A limitation of the guideline that selectively disadvantages older adults is that they were virtually absent in the randomized controlled trial data that informed the guideline. Except for PROSPER (Prospective Study of Pravastatin in the Elderly at Risk) (7), which enrolled 8,804 patients aged 70 to 82 years, and SAGE (Study Addressing Goals in the Elderly) (8), with 893 patients 65 to 85 years of age, only 20% to 30% of most primary and secondary prevention lipid trial participants were older than age 70 years (9,10). The contemporary statin treatment-risk paradox is striking; despite the high attributable risk of hypercholesterolemia at elderly age, and the statin-associated reduction in all-cause mortality in this population (10), statin use declines sharply at elderly age. This is despite SAGE’s demonstration of greater benefit in older patients with high-intensity versus moderate-intensity statin therapy. PROSPER showed a 24% coronary mortality decrease for statin versus placebo. Because the randomized controlled trial enrolled few older adults (>75 years), this paucity of evidence enabled only a secondary prevention recommendation for a moderate-intensity statin. The PINNACLE registry data offer little further elucidation. The mean PINNACLE patients’ age was 65.2 years, and only 29.9% were in the Medicare category. The Pooled Cohort Equations provide no ASCVD estimate for those older than age 75 years, who have the highest absolute ASCVD event risk, nor did its antecedent, the Framingham Risk Score. The 2004 update to the National Cholesterol Education Program Adult Treatment Panel III guideline explicitly confirmed that older persons benefit from therapeutic LDL-C lowering (11).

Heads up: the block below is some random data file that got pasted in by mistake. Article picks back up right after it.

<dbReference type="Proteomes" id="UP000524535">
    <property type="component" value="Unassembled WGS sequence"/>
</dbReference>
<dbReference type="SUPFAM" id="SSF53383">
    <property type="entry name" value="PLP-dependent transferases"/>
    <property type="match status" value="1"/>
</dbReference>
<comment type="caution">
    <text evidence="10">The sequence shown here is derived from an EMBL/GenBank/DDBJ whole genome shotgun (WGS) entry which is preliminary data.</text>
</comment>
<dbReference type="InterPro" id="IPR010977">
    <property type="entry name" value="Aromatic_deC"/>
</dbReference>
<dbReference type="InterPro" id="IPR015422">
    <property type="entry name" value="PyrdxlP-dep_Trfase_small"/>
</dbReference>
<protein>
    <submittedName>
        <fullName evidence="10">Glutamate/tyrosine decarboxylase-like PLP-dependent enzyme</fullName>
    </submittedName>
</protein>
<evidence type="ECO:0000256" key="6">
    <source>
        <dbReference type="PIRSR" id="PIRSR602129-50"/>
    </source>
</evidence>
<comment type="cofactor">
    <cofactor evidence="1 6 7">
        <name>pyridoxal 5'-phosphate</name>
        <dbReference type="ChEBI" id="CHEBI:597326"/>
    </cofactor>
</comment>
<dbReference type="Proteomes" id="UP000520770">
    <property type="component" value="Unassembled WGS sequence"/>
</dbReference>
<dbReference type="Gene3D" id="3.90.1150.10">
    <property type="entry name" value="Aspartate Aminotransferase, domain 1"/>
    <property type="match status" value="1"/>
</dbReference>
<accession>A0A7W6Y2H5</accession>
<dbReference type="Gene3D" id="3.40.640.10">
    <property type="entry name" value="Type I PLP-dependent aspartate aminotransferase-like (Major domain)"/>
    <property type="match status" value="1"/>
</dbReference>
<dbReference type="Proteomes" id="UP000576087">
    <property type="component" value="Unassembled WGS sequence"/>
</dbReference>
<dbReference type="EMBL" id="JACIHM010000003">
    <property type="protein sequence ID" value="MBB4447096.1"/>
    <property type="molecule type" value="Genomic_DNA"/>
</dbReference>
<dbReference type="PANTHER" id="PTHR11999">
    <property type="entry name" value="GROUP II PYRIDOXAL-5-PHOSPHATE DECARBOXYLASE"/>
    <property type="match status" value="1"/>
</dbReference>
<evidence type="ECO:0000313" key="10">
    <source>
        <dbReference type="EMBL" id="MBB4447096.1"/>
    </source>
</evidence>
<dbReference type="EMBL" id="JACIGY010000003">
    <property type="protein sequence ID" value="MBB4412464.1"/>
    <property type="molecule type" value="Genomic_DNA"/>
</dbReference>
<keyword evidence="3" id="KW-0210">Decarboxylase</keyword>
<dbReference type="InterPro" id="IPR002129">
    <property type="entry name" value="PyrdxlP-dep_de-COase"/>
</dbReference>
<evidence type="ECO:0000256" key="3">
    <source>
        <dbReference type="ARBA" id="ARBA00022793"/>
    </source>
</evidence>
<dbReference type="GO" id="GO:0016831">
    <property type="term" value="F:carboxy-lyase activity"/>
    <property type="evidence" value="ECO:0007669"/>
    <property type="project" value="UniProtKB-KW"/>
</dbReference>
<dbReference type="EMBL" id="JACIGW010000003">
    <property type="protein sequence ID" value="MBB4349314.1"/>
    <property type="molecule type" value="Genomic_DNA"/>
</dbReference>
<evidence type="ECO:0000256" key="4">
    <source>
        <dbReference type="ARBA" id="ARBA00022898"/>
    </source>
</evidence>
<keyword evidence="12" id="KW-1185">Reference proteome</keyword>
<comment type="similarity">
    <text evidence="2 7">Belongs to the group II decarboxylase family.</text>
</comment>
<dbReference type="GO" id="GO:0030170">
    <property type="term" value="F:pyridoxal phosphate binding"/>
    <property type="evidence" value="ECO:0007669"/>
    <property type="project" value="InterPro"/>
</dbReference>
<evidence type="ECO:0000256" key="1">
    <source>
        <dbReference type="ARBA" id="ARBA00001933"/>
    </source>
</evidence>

Herein is the window of opportunity for clinician-patient discussions and shared decision making. For the functional elderly adult with few comorbidities, but the highest ASCVD event risk, continuing or initiating high-intensity statins appears prudent, given their documented benefit to safely reduce ASCVD morbidity and mortality. On the contrary, any statin as the 11th or 12th medication for a frail elderly adult with multiple comorbidities and polypharmacy risks appears of limited benefit.